Snap counts: Jalen Mills gets bulk of work in slot

Snap counts: Jalen Mills gets bulk of work in slot

ARLINGTON, Texas — With Ron Brooks out, the plan was to have Malcolm Jenkins play the slot and have Jaylen Watkins come in at safety. 
Apparently the plan changed. 
Seventh-round rookie Jalen Mills was the Eagles' primary slot corner in Sunday's 29-23 loss to the Cowboys at AT&T Stadium. He played 47 snaps (60 percent) on Sunday night, while Watkins played just 15 snaps (19 percent). 
Jenkins continued his iron man streak, playing all 78 snaps. He was joined by Nolan Carroll, Rodney McLeod and Jordan Hicks. 
For the second straight week, Brandon Graham (65 snaps, 82 percent) led the way for Eagles defensive ends. Connor Barwin for the second week in a row saw his snaps drop. He was at 53 (68 percent) on Sunday. Defensive coordinator Jim Schwartz previously said he wanted to cut down Barwin's reps in an attempt to make him more productive. 
On offense, Nelson Agholor played more than any other receiver (71 snaps, 91 percent). To show for it, he had three catches on four targets for 25 yards. Dorial Green-Beckham's 51 snaps are the most he's had this season.
Darren Sproles, who became a workhorse on Sunday, led the way for running backs with 63 snaps, while Ryan Mathews had just eight. Kenjon Barner had six. Wendell Smallwood had just one snap and it wasn't a good one. He fumbled the ball away in the fourth quarter on his one offensive play. 
Sproles had 86 yards rushing, the most he’s had since 2011 and the fourth-best rushing performance of his career. 
Stefen Wisniewski played 69 snaps (88 percent) after the injury to Allen Barbre (9 snaps) early. 
Here's a full look at snap counts from Sunday: 
Brandon Brooks - 78 snaps (100 percent)
Halapoulivaati Vaitai - 78 (100)
Jason Kelce - 78 (100)
Jason Peters - 78 (100)
Carson Wentz - 78 (100)
Nelson Agholor - 71 (91)
Jordan Matthews - 70 (90)
Stefen Wisniewski - 69 (88)
Zach Ertz - 63 (81)
Darren Sproles - 63 (81)
Dorial Green-Beckham - 51 (65)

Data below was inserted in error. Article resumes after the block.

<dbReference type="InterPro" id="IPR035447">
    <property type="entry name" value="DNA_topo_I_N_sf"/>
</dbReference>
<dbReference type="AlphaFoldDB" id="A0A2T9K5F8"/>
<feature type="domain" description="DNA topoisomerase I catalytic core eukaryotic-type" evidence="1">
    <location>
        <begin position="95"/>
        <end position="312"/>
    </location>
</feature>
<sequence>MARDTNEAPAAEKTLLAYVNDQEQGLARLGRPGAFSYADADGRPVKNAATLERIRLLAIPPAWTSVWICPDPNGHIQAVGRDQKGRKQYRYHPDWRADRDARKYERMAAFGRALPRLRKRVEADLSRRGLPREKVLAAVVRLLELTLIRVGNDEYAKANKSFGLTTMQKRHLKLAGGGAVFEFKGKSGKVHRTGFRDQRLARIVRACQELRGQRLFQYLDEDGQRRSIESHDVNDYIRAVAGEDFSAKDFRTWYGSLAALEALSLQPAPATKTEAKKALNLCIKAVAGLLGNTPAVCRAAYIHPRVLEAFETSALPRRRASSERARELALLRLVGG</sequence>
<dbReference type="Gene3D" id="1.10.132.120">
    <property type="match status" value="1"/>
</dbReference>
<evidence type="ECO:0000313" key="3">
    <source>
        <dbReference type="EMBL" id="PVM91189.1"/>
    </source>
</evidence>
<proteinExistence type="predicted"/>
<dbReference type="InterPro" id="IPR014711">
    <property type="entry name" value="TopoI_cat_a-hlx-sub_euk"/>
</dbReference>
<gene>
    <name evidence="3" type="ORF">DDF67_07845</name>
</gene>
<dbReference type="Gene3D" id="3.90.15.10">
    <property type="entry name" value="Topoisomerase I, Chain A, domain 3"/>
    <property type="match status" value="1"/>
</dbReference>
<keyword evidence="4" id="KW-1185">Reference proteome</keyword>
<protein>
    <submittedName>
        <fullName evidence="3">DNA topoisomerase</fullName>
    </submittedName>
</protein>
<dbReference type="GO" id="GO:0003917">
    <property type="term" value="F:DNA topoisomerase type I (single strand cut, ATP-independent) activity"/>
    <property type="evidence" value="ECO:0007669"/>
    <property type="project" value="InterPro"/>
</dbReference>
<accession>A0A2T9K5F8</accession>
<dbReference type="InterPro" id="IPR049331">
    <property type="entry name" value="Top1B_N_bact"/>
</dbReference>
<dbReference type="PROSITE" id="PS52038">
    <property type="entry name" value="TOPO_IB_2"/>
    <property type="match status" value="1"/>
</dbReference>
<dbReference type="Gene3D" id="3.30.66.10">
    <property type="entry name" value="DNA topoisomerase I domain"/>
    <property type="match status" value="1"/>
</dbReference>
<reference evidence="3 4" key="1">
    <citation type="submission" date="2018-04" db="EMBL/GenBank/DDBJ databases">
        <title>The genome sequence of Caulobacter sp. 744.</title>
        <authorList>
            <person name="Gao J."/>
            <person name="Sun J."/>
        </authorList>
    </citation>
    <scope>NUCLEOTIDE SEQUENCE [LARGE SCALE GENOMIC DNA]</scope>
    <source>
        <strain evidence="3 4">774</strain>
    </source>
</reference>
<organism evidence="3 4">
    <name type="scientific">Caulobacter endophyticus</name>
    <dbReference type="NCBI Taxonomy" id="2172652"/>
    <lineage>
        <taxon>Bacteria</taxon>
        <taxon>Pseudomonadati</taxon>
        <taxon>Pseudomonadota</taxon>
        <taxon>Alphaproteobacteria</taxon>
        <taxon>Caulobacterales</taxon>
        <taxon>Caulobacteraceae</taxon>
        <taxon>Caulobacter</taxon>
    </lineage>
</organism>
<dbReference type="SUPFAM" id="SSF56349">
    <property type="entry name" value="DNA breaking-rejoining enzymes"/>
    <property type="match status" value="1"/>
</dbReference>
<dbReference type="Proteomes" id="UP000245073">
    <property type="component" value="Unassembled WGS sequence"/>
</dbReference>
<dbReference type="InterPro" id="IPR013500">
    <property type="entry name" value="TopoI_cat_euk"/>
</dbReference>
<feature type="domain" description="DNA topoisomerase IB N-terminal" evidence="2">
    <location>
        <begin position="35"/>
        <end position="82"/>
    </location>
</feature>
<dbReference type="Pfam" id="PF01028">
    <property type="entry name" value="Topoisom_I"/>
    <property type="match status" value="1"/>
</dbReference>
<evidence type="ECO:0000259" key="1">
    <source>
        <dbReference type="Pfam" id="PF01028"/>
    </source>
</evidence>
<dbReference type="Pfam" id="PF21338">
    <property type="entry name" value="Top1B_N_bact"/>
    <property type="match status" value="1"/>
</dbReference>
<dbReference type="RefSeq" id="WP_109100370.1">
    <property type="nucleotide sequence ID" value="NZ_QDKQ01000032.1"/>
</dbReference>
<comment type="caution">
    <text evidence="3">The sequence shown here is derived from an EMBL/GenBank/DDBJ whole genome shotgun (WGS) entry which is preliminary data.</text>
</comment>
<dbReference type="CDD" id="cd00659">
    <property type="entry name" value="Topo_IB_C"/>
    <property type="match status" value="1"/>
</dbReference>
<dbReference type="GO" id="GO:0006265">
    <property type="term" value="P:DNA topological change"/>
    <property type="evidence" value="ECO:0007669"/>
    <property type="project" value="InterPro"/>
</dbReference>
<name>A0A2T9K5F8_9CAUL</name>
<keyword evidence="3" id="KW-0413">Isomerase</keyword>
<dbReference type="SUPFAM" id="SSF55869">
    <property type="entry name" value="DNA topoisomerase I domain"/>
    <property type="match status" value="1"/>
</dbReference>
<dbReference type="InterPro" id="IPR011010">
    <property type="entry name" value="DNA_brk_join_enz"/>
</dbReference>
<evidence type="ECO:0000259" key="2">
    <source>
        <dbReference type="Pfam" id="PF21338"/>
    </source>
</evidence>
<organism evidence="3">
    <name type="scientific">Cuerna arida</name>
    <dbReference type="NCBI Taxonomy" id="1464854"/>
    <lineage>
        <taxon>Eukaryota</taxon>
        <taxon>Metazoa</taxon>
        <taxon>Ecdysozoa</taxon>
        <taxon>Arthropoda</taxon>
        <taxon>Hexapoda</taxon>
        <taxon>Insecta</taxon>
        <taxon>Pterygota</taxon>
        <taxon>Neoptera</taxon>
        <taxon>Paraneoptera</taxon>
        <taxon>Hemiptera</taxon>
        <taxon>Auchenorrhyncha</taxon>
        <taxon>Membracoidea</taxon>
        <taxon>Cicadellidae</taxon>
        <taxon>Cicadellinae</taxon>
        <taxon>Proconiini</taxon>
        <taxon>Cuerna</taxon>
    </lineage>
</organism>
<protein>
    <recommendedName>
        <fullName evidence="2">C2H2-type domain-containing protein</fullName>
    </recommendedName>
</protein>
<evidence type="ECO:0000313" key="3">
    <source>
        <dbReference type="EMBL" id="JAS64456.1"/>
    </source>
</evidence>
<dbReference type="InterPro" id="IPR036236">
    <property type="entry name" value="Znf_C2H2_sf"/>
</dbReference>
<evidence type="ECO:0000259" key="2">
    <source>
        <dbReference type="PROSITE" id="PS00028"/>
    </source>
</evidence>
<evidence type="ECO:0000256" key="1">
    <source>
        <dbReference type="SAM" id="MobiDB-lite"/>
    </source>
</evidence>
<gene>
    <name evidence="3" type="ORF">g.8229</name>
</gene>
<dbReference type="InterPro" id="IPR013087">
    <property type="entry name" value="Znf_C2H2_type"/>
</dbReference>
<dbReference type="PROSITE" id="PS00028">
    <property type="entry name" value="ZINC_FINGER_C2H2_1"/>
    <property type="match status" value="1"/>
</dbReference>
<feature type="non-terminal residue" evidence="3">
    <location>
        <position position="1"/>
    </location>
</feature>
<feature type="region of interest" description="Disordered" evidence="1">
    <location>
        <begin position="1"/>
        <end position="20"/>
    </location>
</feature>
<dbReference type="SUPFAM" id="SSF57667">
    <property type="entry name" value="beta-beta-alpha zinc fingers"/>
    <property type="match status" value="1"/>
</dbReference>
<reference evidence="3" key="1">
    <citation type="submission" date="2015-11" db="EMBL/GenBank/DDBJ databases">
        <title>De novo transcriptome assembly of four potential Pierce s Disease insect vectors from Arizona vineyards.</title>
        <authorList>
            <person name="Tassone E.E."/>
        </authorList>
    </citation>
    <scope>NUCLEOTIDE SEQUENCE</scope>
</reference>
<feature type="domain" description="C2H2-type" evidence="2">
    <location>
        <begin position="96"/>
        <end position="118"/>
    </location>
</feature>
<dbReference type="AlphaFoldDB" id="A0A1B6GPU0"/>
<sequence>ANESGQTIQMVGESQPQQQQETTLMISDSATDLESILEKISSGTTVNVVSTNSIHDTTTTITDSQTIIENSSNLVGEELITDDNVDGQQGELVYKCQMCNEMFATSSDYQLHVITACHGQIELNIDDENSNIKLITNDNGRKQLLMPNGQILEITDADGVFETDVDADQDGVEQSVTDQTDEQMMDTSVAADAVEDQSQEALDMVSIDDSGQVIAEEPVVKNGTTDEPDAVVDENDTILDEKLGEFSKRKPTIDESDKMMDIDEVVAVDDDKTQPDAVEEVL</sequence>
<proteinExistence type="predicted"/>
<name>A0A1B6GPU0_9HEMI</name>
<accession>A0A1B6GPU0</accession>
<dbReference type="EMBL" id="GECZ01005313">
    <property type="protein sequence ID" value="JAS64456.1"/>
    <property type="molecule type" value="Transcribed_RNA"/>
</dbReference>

Brent Celek - 23 (29)
Josh Huff - 19 (24)
Trey Burton - 12 (15)
Allen Barbre - 9 (12)
Ryan Mathews - 8 (10)
Kenjon Barner - 6 (8)
Matt Tobin - 3 (4)
Wendell Smallwood - 1 (1)
Malcolm Jenkins - 78 snaps (100 percent) 
Nolan Carroll - 78 (100)
Rodney McLeod - 78 (100)
Jordan Hicks - 78 (100)
Nigel Bradham - 77 (99)
Leodis McKelvin - 73 (94)
Brandon Graham - 64 (82)
Fletcher Cox - 64 (82)
Beau Allen - 54 (69)
Connor Barwin - 53 (68)
Jalen Mills - 47 (60)
Vinny Curry - 32 (41)
Destiny Vaeao - 28 (36)
Mychal Kendricks - 19 (24)
Jaylen Watkins - 15 (19)
Marcus Smith - 15 (19)
Stephen Tulloch - 3 (4)
Steven Means - 2 (3)

Eagles bringing back receiver Marcus Green

Eagles bringing back receiver Marcus Green

The Eagles are bringing back wide receiver Marcus Green, who spent last season on their practice squad, a league source confirmed to NBC Sports Philadelphia. 

Green, 23, was among four Eagles released a week and a half ago. And now he’s coming back. NFL Network first reported the news.   

Green (5-8, 191) was a Falcons 6th-round pick out of Louisiana-Monroe last year. After he was waived at final cuts, Green joined the Eagles in early September and spent the entire 2019 season on the Birds’ practice squad. 

In four years at Louisiana-Monroe, Green caught 202 passes for 2,698 yards and 23 touchdowns. He also had 51 rushing attempts for 492 yards (9.6) and 1 touchdown. He also returned kicks and punts in college. He’s less of a pure receiver and more of a playmaker. 

With Green back, the Eagles have a full roster at 80, although that includes Brandon Brooks and Alshon Jeffery who are both on Active/PUP and are not healthy enough to practice. That 80 does not include Matt Leo who has an International exemption. 

Still, the Eagles are at the 80-man limit to keep them from going split-squad at practices. The Eagles are still in the Acclimatization Period of their collectively bargained training camp. They won’t hold non-padded practices until Aug. 12 and the first padded practice won’t be until Aug. 17.